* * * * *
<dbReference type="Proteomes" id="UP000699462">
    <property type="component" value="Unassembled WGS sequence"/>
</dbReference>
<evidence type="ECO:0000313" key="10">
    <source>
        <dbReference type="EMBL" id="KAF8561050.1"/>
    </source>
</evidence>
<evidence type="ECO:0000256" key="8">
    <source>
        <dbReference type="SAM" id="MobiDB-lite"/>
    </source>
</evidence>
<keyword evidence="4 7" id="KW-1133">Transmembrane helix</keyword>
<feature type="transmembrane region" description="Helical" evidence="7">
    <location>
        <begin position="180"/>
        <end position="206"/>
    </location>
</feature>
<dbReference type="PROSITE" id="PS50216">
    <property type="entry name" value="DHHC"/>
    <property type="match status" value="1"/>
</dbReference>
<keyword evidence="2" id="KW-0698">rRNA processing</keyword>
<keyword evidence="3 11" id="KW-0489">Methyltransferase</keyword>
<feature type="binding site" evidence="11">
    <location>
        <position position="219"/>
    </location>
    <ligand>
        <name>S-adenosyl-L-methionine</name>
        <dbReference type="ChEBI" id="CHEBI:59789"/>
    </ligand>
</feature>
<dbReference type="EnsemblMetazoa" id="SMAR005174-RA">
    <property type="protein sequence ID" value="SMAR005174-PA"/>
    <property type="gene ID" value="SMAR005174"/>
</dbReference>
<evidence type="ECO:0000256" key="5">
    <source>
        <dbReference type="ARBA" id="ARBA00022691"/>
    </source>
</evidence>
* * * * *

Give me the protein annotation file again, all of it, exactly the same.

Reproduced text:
<dbReference type="Proteomes" id="UP000699462">
    <property type="component" value="Unassembled WGS sequence"/>
</dbReference>
<evidence type="ECO:0000313" key="10">
    <source>
        <dbReference type="EMBL" id="KAF8561050.1"/>
    </source>
</evidence>
<evidence type="ECO:0000256" key="8">
    <source>
        <dbReference type="SAM" id="MobiDB-lite"/>
    </source>
</evidence>
<keyword evidence="4 7" id="KW-1133">Transmembrane helix</keyword>
<feature type="transmembrane region" description="Helical" evidence="7">
    <location>
        <begin position="180"/>
        <end position="206"/>
    </location>
</feature>
<dbReference type="PROSITE" id="PS50216">
    <property type="entry name" value="DHHC"/>
    <property type="match status" value="1"/>
</dbReference>
<keyword evidence="2" id="KW-0698">rRNA processing</keyword>
<keyword evidence="3 11" id="KW-0489">Methyltransferase</keyword>
<feature type="binding site" evidence="11">
    <location>
        <position position="219"/>
    </location>
    <ligand>
        <name>S-adenosyl-L-methionine</name>
        <dbReference type="ChEBI" id="CHEBI:59789"/>
    </ligand>
</feature>
<dbReference type="EnsemblMetazoa" id="SMAR005174-RA">
    <property type="protein sequence ID" value="SMAR005174-PA"/>
    <property type="gene ID" value="SMAR005174"/>
</dbReference>
<evidence type="ECO:0000256" key="5">
    <source>
        <dbReference type="ARBA" id="ARBA00022691"/>
    </source>
</evidence>